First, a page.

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Brazilian Journal of Medical and Biological Research

On-line version ISSN 1414-431X

Braz J Med Biol Res vol. 31 no. 3 Ribeirão Preto Mar. 1998

http://dx.doi.org/10.1590/S0100-879X1998000300016 

Braz J Med Biol Res, March 1998, Volume 31(3) 431-437

Effect of pyloroplasty and fundectomy on the delay of gastric emptying and gastrointestinal transit of liquid elicited by acute blood volume expansion in awake rats

M.C.V. Rêgo, J.R.V. da-Graça, F. de-A.A. Gondim, R.B. de-M. Gondim, R.P. Dantas and F.H. Rola

Departamento de Fisiologia e Farmacologia, Universidade Federal do Ceará, Fortaleza, CE, Brasil

Abstract
Introduction
Material and Methods
Results
Discussion
References
Correspondence and Footnotes


Abstract

We evaluated the effects of fundectomy and pyloroplasty on the delay of gastric emptying (GE) and gastrointestinal (GI) transit of liquid due to blood volume (BV) expansion in awake rats. Male Wistar rats (N = 76, 180-250 g) were first submitted to fundectomy (N = 26), Heinecke-Mikulicz pyloroplasty (N = 25) or SHAM laparotomy (N = 25). After 6 days, the left external jugular vein was cannulated and the animals were fasted for 24 h with water ad libitum. The test meal was administered intragastrically (1.5 ml of a phenol red solution, 0.5 mg/ml in 5% glucose) to normovolemic control animals and to animals submitted to BV expansion (Ringer-bicarbonate, iv infusion, 1 ml/min, volume up to 5% body weight). BV expansion decreased GE and GI transit rates in SHAM laparotomized animals by 52 and 35.9% (P<0.05). Fundectomy increased GE and GI transit rates by 61.1 and 67.7% (P<0.05) and prevented the effect of expansion on GE but not on GI transit (13.9% reduction, P<0.05). Pyloroplasty also increased GE and GI transit rates by 33.9 and 44.8% (P<0.05) but did not prevent the effect of expansion on GE or GI transit (50.7 and 21.1% reduction, P<0.05). Subdiaphragmatic vagotomy blocked the effect of expansion on GE and GI transit in both SHAM laparotomized animals and animals submitted to pyloroplasty. In conclusion 1) the proximal stomach is involved in the GE delay due to BV expansion but is not essential for the establishment of a delay in GI transit, which suggests the activation of intestinal resistances, 2) pyloric modulation was not apparent, and 3) vagal pathways are involved.

Key words: gastric emptying, gastrointestinal transit, blood volume expansion, fundectomy, pyloroplasty, vagotomy


Introduction

The gastrointestinal (GI) tract, in addition to performing its function of nutrient digestion and absorption, is vitally important in maintaining water, electrolyte and acid-base regulation (1,2).

Acute blood volume (BV) expansion by intravenous infusion of isotonic saline decreases the intestinal absorption of sodium and water, while increases secretion (3). Conversely, the intestinal absorption of sodium and water increases during acute BV retraction (4).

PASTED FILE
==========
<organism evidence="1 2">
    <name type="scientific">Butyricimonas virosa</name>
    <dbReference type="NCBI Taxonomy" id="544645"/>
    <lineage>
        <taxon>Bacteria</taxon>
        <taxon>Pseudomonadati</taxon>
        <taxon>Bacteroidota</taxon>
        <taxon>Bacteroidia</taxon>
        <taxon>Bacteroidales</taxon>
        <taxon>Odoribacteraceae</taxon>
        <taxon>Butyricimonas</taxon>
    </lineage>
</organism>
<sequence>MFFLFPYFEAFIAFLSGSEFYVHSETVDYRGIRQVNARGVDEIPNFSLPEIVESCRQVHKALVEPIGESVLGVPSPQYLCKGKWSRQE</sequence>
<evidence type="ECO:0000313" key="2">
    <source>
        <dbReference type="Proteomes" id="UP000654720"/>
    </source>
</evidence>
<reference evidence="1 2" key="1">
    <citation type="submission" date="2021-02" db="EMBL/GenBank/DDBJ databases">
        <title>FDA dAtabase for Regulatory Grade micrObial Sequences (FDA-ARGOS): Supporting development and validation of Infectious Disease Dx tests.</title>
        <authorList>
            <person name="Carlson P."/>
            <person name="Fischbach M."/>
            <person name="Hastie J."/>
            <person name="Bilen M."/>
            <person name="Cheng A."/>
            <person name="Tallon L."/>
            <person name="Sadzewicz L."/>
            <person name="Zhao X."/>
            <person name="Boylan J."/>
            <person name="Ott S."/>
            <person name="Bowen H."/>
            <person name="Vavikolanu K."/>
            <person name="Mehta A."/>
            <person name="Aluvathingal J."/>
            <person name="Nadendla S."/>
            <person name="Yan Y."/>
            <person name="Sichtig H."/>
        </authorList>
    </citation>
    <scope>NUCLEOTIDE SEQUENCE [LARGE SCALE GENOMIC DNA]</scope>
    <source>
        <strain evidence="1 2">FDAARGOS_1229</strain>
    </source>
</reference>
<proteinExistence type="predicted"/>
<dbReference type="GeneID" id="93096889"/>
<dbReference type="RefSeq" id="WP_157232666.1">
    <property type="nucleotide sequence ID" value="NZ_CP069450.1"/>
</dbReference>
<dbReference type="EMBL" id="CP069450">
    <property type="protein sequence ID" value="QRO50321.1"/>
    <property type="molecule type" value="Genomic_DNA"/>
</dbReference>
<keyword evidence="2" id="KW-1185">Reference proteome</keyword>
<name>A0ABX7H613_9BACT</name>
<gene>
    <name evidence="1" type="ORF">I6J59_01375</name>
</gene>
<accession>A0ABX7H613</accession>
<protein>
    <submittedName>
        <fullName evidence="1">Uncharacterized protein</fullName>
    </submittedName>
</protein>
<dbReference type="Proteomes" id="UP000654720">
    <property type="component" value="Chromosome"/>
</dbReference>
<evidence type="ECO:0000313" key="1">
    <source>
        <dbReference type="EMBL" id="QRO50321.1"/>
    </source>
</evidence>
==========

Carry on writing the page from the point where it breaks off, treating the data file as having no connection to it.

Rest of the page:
Since GI motility is finely regulated to provide adequate absorptive and secretory patterns - as GI contractile activity is related to absorption and secretion rates (5) - the response of the GI tract to liquid volume excess may involve a coupling of fluid/electrolyte transport and GI contractile activity adjustments, as proposed in previous reports (6,7).

We have shown that acute BV expansion modifies the gastroduodenal flow of liquid in anesthetized dogs and rats (7,8) and delays gastric emptying (GE) and the gastrointestinal (GI) transit of liquid in awake rats (9; Gondim F de-AA, Oliveira GR, Graça JRV da, Cavalcante DIM, Sousa MAN, Santos AA and Rola FH, unpublished results). In the present study we performed fundectomy (10) or Heinecke-Mikulicz pyloroplasty (11) to evaluate the role of the proximal stomach and pyloric segment in the delay of GE and GI transit of liquid elicited by BV expansion in awake rats (12).


Material and Methods

Animals and surgical procedures

Male Wistar rats (N = 76) weighing 180-250 g were used in this study. The animals were fasted for 16-24 h, with water ad libitum, anesthetized with thiopental and submitted to fundectomy, N = 26 (10), Heinecke-Mikulicz pyloroplasty, N = 25 (11) or SHAM laparotomy (N = 25) 7 days before GE and GI transit measurements. The gastric fundus was easily identified visually after midline laparotomy. Its excision (fundectomy) was performed by cutting the anterior and posterior walls, beginning just below the esophagogastric junction and extending aborally to the inferior limit of the gastric fundus (see Figure 1A). The incision was carefully closed with a transverse layer of suture (6.0 silk). Heinecke-Mikulicz pyloroplasty was performed after laparotomy through a 1-cm seromucosal longitudinal incision extending 0.5 cm in the antrum and 0.5 cm in the duodenum. The incision was carefully closed with a transverse layer of suture (6.0 silk) which joined together the surrounding cut walls (Figure 1B). Both pyloroplasty and fundectomy were closely inspected after surgery to assure that the gastroduodenal junction was not obstructed. At autopsy, the presence of possible gastroduodenal stenosis due to inappropriate scarring was also evaluated.